Friday, 21 July 2017

What's Love Got To Do With It?

Before I get cracking, this is not a literary review. I know a lot of you come here looking for high-brow criticism and insights, so, you know, I just wanted to let you down gently.

I'm going to be talking about Robert Sheppard's Petrarch 3, though, which is literary. I'm a big fan, I must say. I've been to a few readings and seen him perform from this, and it was brilliant, from the laughter at a poem from a dog's point of view, to the particular silence one feels after a sonnet addresses Jimmy Saville in, well, in quite the way he does... I'm sure there's loads of people more qualified than me that have reviewed his work, so I'm not going to do that here. Instead, I wanted to say how refreshing it was.

I've been in some trouble lately. Almost everything has been getting me down, from sunsets to birds gaily tweeting, and the carefree way a child, er, bounces a ball... Or something... But the things that really trouble me are love songs (though music in general has plenty of thorns). Whether they're about unrivalled beauty and devotion, or about the hurtiest pain and wanting to end it all, they've all been getting me teary. It seems that when you're bleeding, the world is full of sharks sniffing your lost liquids (or a more appropriate and well-formed analogy).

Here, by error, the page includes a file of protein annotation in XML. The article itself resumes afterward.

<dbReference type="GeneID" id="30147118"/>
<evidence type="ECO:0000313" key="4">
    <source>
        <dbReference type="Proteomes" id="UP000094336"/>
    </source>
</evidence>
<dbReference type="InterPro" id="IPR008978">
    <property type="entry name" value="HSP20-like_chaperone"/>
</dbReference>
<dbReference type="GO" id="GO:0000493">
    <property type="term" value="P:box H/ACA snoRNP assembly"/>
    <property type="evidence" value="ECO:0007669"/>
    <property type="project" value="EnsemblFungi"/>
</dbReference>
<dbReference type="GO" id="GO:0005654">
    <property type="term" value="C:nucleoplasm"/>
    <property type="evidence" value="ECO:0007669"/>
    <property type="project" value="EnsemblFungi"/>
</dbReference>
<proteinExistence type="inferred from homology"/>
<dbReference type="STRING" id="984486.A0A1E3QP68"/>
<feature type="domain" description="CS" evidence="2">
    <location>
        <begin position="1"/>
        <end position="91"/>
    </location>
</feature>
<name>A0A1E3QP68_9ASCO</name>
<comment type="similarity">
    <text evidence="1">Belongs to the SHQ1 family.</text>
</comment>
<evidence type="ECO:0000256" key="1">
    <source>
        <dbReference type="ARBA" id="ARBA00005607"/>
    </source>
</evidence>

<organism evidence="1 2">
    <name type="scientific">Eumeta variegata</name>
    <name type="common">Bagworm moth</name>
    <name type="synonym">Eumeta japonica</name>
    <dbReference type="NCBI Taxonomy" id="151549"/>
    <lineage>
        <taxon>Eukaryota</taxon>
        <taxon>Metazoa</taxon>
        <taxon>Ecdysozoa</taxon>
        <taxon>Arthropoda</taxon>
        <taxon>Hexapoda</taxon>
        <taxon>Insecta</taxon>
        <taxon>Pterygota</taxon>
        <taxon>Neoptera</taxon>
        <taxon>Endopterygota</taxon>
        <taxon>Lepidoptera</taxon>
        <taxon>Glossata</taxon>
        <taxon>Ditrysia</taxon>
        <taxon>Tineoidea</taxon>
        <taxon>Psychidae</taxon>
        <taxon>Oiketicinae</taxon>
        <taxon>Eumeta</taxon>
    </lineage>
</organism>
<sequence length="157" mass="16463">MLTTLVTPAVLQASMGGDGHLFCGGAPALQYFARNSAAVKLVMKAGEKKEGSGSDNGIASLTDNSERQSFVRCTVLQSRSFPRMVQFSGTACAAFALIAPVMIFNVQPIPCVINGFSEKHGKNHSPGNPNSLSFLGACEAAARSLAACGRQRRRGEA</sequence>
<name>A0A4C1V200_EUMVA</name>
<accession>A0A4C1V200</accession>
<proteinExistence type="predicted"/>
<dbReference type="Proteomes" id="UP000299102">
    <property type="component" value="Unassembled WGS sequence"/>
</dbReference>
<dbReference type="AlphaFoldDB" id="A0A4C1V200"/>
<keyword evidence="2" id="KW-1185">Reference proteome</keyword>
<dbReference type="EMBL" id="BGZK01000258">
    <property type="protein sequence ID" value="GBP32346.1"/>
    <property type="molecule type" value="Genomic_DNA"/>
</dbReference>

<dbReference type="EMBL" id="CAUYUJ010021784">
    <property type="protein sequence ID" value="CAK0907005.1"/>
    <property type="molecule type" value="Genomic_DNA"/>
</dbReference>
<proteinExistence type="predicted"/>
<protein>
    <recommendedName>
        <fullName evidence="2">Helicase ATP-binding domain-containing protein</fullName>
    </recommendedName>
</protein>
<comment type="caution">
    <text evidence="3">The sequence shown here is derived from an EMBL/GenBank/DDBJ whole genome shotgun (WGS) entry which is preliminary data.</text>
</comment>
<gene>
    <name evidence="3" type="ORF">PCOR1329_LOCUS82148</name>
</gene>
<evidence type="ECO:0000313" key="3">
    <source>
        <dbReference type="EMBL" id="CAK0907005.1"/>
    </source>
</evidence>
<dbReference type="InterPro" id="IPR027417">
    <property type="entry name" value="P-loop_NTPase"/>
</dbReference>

When Petrarch 3 came in the post the other day, though, it was full of pointed references to pain, to loss, to love, to awe and more, and yet it did not cause an avalanche in me. Here was love and its process presented, despite having been processed, in all its allusory [to the 'original translation' - the one Sheppard uses, anyway] and thematic power, yet I enjoyed it without pain. The idea of being stung after self-acknowledging your supposed sense of security - the way it happens in Petrarch's third sonnet - is real for many of us, and certainly made me think back to just over a year ago, but it didn't pull at the thread of me, making me fall apart.

I'm not entirely sure, but I don't think it was Sheppard's original intention to give me work about love that didn't upset me. I might be wrong, but I think he just wanted to write good poetry. Well, he's done both, just in case you wanted to know, and I think it's a welcome change.

G'night folks! Peace, love and light.


  1. I'm curious to read the one about the dogs point of view. I'm off to ask you a dumb question on your Facebook. Never give up writing, I love your style.

    1. Thank you kindly! I've replied on there now - hope you like it!


Just keep it clean (ish)!